Monday, May 19, 2008

Consecration in the East

An interesting article on the website of America the magazine stirred up a few thoughts on those churches of Eastern rites.

Before I began the article, I thought of the strife which is quite commonplace in the geographies of these churches. Iraqi Archibishop Paulos Faraj Rahho was murdered this year in the middle of March. Between restoring a country after the Communist Era and the warfare that stretches through the West Bank and into the Middle East, the faith communities in those areas experience life through a different lens than I.

The article itself addressed the question of a "Mass without consecration", which a prima facie is a utter contradiction. The issue, instead, is the situation shared by Chaldean and Assyrian Christians whose abilities to find ministers of their own rite are severely limited due to military situations or diaspora.

In October of 2001, the Vatican approved members of the Assyrian Church of the East to celebrate Eucharist with Chaldean Catholics. In short, the issue with this is that the Assyrian's Eucharistic Prayer, the Anaphora of Addai and Mari, does not include an Institution Narrative.

The committee approving this practice writes, "the words of Eucharistic Institution are indeed present in the Anaphora of Addai and Mari, not in a coherent narrative way and ad litteram, but rather in a dispersed euchological way, that is, integrated in successive prayers of thanksgiving, praise and intercession." The writers, however, also note that according to the Council of Florence, "The form of this sacrament are the words of the Saviour with which he effected this sacrament. A priest speaking in the person of Christ effects this sacrament. For, in virtue of those words, the substance of bread is changed into the body of Christ and the substance of wine into his blood.”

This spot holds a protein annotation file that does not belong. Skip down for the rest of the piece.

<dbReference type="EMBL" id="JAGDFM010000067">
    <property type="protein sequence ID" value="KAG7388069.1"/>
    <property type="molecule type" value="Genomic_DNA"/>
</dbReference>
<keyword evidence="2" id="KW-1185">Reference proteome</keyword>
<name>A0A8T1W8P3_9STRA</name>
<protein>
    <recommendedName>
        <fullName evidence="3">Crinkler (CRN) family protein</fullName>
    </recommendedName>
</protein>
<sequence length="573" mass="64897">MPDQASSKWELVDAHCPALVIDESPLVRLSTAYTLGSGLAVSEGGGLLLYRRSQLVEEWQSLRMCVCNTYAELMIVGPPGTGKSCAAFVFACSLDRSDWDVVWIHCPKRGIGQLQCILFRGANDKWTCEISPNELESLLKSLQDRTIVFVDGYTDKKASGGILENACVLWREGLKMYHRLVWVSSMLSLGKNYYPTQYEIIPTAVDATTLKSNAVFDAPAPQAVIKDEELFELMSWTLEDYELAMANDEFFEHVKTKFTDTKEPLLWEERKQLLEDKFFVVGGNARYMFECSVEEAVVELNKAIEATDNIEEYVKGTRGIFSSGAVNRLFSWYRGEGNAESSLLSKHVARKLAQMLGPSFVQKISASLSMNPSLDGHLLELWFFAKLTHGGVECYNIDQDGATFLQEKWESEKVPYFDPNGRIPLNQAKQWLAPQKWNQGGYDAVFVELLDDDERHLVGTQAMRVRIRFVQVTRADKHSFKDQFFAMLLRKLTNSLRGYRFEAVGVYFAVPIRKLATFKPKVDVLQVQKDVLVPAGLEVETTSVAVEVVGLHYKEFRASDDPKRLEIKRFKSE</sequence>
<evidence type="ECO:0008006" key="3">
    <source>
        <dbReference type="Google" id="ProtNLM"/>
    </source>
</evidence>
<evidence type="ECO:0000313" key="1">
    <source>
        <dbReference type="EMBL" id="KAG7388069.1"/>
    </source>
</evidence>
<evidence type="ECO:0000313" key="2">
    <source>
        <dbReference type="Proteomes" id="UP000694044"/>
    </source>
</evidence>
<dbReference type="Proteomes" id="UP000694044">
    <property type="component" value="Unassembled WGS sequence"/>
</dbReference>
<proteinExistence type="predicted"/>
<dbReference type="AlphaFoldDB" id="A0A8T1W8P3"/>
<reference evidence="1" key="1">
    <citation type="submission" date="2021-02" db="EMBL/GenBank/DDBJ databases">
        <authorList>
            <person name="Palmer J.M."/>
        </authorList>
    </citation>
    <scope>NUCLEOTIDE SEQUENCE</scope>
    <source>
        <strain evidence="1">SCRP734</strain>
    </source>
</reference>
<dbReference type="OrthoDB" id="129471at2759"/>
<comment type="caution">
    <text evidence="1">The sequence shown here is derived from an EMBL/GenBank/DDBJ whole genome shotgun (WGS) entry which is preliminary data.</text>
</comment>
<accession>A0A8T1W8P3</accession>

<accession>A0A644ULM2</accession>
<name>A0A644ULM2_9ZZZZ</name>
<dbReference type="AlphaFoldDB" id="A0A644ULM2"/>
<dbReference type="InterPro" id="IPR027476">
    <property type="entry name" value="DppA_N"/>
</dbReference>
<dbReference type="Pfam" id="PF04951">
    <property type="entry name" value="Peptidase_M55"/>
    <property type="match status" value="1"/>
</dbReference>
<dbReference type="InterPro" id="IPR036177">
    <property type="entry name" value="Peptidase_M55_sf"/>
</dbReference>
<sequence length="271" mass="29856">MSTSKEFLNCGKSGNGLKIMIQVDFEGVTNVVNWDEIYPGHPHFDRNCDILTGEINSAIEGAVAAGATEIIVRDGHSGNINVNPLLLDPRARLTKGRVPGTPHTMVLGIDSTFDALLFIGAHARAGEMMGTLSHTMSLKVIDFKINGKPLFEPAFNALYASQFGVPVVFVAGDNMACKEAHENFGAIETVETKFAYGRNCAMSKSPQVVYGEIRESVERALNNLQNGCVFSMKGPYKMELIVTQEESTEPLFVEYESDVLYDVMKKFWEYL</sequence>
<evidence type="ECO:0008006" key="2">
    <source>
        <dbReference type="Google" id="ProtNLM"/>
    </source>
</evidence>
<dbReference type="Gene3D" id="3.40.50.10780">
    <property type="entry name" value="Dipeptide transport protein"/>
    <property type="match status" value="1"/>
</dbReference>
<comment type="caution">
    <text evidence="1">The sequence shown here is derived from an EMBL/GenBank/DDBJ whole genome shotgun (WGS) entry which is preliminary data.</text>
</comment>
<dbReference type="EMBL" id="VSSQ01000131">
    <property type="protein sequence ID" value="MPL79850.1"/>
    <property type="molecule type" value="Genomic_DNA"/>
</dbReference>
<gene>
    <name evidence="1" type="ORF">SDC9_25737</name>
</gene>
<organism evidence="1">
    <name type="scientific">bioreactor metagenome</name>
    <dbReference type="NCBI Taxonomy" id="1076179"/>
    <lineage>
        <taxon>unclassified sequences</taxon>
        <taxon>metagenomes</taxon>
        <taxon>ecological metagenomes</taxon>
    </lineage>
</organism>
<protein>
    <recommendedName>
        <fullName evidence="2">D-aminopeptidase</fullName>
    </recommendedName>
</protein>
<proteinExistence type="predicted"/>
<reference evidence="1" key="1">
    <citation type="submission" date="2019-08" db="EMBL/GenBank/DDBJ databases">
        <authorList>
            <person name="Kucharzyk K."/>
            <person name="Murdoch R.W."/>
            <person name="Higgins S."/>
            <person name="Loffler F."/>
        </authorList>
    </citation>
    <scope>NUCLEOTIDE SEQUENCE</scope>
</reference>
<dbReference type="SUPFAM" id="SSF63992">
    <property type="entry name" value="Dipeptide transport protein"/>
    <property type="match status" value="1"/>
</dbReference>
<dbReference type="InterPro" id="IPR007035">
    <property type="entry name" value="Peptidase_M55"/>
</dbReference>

Further it is important to note that in the Eastern liturgy there is no single point of consecration; instead, the whole prayer is the point of consecration. Some scholars attribute this sort of mysticality as an effect of the absence of scholasticism.

The text offers three reasons to permit the Anaphora without the Narrative. First, the Anaphora of Addai and Mari is one of the oldest anaphoras, and "it was composed and used with the clear intention of celebrating the Eucharist in full continuity with the Last Supper, in obedience to the command of the Lord, and according to the intention of the Church."

Secondly though the Assyrian Church of the East is not in full communion with Rome, the Assyrian Church is recognized as a particular Church with apostolic succession and orthodox faith.

Finally, as stated earlier the Anaphora seems to circle around the action of Christ's Institution without clearly stating the words.

As the Catholic Church continues to open itself to the world (though carefully) and minsters to the situations of the world, Christians should continue to serve one another while serving beyond the seeming limits of the Church. I believe that actions such as these will help the Church realize its place and mission in the world.

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